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Thanks for your enquiry.
A Break clause does normally only allow the Tenant to give up the Lease at some fixed point, and this is usually half way through the fixed term, as opposed to any time after a certain date. Likewise, for the break to be exercised correctly, the Tenant has to serve the Notice as dictated by the Lease.
I do need you to forward to me the full wording of the clause from your Lease, to be sure, but I fear that the Landlord is indeed correct, and it would be most strange for the Lease to allow you to break it at any time after the 18th month period.
I look forward to hearing form you if you would like to send me the wording.
Otherwise, I hope the above assists.
Hi, thanks for your positive feedback. Give me a few minutes and I will come back to you on the Lease wording. Al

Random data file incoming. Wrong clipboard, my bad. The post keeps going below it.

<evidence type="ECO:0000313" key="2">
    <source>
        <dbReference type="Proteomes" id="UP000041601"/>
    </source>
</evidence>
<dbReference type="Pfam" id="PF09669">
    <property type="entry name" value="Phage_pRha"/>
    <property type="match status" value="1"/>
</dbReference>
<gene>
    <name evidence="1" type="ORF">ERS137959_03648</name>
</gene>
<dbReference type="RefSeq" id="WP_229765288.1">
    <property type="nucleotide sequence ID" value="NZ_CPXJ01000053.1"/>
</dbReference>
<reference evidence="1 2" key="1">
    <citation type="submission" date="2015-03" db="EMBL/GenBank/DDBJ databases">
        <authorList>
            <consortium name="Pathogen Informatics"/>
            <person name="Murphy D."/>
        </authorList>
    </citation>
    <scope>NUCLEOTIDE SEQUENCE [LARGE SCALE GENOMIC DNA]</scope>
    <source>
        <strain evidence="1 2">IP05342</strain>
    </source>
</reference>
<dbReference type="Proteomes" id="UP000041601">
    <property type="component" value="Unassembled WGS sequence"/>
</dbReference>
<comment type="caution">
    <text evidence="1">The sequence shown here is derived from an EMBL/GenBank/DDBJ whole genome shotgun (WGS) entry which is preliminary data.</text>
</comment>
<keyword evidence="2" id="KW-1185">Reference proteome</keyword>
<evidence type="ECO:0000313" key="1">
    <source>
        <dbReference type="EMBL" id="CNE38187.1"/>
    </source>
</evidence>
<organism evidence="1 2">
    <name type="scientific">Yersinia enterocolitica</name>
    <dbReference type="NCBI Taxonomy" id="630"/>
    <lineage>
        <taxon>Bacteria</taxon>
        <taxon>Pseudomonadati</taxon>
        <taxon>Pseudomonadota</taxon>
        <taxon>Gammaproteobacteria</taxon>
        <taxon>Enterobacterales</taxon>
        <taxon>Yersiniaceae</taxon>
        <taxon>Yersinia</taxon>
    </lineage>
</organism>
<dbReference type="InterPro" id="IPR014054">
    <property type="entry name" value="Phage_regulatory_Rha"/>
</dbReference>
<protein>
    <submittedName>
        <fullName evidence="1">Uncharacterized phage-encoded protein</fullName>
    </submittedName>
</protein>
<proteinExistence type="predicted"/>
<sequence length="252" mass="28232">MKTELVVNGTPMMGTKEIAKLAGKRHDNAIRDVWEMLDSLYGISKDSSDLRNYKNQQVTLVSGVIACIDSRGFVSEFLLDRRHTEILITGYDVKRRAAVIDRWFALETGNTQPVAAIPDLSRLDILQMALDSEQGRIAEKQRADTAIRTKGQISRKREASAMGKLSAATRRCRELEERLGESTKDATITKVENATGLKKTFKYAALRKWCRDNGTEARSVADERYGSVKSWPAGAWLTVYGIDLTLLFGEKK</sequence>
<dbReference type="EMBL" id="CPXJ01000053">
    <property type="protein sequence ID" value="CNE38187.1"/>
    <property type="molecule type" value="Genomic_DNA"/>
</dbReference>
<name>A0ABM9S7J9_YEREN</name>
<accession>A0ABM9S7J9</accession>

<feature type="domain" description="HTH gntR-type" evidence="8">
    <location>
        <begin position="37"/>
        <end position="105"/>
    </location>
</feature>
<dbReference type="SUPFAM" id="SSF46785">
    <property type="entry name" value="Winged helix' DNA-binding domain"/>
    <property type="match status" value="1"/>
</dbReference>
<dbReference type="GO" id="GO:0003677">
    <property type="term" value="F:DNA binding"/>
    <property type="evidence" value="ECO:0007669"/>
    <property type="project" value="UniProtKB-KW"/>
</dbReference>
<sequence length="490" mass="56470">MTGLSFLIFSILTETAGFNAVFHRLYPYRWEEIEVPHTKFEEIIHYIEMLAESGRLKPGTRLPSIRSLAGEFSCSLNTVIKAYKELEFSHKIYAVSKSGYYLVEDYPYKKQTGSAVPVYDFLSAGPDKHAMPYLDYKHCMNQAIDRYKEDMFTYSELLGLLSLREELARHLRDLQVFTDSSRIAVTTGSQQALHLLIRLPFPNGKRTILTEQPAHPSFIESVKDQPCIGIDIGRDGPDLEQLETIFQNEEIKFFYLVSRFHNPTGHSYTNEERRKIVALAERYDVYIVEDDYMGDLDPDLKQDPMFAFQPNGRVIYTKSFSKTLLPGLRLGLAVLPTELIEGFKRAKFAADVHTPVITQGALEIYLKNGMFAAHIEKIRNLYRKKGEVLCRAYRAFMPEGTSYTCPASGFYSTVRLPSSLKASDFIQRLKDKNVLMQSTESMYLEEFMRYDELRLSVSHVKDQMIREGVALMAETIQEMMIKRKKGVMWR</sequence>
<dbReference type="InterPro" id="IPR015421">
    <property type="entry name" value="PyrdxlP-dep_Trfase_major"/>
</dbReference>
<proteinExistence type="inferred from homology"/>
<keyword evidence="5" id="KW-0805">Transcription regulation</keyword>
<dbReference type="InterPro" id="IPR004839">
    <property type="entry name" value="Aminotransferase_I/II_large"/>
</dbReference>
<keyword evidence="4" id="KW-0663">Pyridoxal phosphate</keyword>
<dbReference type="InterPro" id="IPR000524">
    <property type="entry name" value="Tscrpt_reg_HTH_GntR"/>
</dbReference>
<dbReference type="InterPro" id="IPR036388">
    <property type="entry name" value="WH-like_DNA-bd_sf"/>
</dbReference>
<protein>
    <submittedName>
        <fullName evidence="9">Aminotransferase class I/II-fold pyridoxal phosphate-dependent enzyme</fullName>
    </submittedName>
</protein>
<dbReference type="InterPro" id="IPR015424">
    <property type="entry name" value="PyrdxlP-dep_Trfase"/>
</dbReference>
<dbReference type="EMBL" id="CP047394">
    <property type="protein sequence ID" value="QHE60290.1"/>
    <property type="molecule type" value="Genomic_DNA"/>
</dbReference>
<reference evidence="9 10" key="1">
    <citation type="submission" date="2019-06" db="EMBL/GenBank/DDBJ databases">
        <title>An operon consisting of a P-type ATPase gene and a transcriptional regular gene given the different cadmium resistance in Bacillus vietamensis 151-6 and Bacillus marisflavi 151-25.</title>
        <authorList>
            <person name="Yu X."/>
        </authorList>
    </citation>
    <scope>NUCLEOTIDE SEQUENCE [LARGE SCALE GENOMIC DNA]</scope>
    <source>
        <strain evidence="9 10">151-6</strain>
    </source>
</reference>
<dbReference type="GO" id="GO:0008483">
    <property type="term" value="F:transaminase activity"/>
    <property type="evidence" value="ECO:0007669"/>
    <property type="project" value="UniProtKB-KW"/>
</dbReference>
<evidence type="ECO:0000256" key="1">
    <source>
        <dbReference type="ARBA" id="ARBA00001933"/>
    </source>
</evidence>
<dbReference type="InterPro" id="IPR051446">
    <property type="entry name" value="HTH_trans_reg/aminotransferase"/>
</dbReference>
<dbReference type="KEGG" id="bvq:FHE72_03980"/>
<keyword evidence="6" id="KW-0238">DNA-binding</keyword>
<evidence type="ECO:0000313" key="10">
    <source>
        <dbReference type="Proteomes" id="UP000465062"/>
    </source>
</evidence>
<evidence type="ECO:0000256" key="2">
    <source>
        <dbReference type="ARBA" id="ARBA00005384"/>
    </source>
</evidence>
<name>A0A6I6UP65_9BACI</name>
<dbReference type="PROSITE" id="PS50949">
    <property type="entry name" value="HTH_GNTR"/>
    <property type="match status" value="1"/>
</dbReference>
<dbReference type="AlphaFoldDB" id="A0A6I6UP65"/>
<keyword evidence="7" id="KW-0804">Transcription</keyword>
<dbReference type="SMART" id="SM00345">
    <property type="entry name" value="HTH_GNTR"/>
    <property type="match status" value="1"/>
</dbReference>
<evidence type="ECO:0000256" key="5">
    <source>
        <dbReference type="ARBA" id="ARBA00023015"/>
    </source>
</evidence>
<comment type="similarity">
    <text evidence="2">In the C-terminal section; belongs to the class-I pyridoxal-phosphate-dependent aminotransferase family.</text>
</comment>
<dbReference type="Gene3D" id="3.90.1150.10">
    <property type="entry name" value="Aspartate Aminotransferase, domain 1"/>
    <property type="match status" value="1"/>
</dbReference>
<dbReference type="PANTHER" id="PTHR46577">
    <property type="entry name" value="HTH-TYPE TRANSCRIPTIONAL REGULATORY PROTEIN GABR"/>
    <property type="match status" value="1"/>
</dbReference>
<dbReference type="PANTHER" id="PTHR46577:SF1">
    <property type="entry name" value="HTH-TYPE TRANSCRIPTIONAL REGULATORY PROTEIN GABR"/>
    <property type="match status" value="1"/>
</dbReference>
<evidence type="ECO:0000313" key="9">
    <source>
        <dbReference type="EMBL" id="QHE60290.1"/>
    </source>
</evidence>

Hi, the extract you have sent me is only the front sheet. I do need to see the wording in the main body of the Lease. If you could email me this to me? Al
Oh- well, if there is nothing in the Lease itself, this leaves it as a very cloudy issue.
Normally, it would be successfully argued that as there is no break clause in the Lease, then there is no break clause full stop, as the Lease is the legally binding agreement between the parties (the heads of terms are merely an indication as to what should be in the Lease and is not legally binding between the parties).
On the flip side, it was clearly the intention of the parties that there be a break clause, and if it was an innocent mistake that it was excluded, you would have to try and argue this. However, it would still be unclear as to when the break clause comes into effect as you are quite right in that the heads of terms state "after 18 months" implying it could be any time on or after 18 months.
I'm afraid that unless the Landlord is agreeable to you breaking the lease now, your only option would be to take the matter to Court and it would involve no doubt a lengthy and expensive case to resolve and would not be financially viable form your point of view.